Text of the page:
CEO Insider

“Paralysis-of-Analysis” is considered by most business schools to be the most significant detriment to entrepreneurial and business success today. However, for many individuals, the lack of meaningful accomplishment is not due to poor planning or application but rather an inability to make educated decisions.

We live in a vibrant, ever-evolving world. The decision-making process is a 360-degree lifecycle that re-loops endlessly. Learning how to make educated decisions quickly and effectively is necessary to keep up with the speed of today’s business.

How do we do this? The answer lies within a powerful four-letter formula.

Since this formula was designed, it has been embraced and used by IBM to significantly increase the effectiveness of their planning, analysis, and implementation processes. Pfizer Pharmaceuticals adopted the formula to increase teaming and sales effectiveness and to resolve selling-oriented conflicts. For more than a decade, industry leader CareerTrack Seminars used this formula as the foundation of their bestselling day-long business professional skills training seminar.

What is that four-letter formula? S.T.O.P. 

The S.T.O.P. Model allows you to facilitate a controlled and non-combative conversation through the four psychological steps of the decision-making process.

With this model, you can attack procrastination, paralysis-of-analysis, fear from impeding the decision process, and more importantly, inhibiting the execution or implementation actions of productivity today.

The four steps to the model and decision process are:

  1. S – Stop and See what the Stimulant is to be addressed. What is the situation or challenge to be addressed? Identify the WHAT factors to the conversation and decision issues. If everyone knows what we are here to discuss, then proceed.
  2. T – Target and Think through the reasons why the “S” is worthy of conversation and explore the reasoning behind it, making sure you and everyone else understands the reasons for the topic, need, issue, challenge. This is where the case for the “S” must be made and is where you gain (or fail to gain) the buy-in of others. Then, while ample analysis and investigation are critical, you can logically move forward to the third step. Ensure that all of the available Subject-Matter-Experts available are engaged and their valuable input is gathered, guard against hasty analysis and ego’s over running this step of the process.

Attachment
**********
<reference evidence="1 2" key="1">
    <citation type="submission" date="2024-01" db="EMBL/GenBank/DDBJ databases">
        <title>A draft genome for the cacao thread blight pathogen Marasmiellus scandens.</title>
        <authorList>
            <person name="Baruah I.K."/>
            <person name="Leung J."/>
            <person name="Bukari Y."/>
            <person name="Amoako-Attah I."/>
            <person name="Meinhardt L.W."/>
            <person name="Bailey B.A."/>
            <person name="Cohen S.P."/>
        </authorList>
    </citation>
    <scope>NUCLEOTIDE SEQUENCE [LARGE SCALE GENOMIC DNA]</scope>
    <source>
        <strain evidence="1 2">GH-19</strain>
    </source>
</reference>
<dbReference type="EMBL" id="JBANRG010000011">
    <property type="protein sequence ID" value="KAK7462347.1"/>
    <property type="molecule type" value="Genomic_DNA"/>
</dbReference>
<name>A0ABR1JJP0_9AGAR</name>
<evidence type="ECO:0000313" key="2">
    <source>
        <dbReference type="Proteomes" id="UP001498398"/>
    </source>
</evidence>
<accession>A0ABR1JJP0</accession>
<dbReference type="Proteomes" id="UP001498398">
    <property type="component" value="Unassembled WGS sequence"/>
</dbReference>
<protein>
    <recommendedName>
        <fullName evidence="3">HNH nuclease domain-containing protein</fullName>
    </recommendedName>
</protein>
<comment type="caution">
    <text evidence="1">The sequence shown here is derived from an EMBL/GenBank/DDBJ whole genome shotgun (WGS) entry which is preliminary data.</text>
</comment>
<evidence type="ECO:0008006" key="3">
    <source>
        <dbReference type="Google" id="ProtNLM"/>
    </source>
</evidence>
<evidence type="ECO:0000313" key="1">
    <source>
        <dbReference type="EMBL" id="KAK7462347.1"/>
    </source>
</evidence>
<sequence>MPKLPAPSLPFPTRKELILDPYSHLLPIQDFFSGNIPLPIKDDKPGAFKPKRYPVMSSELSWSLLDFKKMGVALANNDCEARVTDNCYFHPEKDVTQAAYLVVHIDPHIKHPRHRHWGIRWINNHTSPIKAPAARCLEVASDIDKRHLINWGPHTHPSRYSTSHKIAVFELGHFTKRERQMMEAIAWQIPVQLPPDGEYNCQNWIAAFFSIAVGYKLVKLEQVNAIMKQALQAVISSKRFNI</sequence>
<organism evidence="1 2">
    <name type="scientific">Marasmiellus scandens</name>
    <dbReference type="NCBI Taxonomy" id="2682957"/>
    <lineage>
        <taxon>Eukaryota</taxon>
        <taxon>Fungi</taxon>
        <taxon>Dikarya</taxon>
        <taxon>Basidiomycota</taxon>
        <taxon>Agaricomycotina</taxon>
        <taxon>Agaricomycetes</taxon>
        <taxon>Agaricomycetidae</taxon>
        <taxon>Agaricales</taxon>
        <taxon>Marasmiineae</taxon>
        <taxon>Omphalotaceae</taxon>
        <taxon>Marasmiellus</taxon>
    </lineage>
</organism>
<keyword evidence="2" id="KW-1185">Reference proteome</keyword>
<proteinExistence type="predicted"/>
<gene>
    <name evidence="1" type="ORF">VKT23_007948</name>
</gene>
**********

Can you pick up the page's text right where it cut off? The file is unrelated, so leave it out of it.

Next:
3. O – Organize Options around how to address the “S.” Use this step to generate multiple action plans as your first idea may not be the most viable, and you’ll need other options to weigh against it. When you spend the majority of your time in this stage, it ensures greater final output and provides backup plans should your initial implementation plan implode. Again, ensure that all of the available Subject-Matter-Experts available are engaged and their valuable input is gathered so as to ensure powerful idea-generation takes place, guard against hasty forward movement here and ego’s over running this step of the process.
  4. P – Pick the most viable option and Proceed. The beauty of having completed all four steps, is if there are implementation problems, you will always have a backup plan (step three).

Once implementation is complete, reapply the S.T.O.P. Model to ensure continued success. Making decisions is a learning process that will help you with all subsequent decision-making and implementation needs.

The S.T.O.P. Model is a simple yet powerful way to facilitate decision-making and consistently improve. The lessons you learn with every decision will make you stronger in the future.

Written by Dr. Jeffrey Magee.

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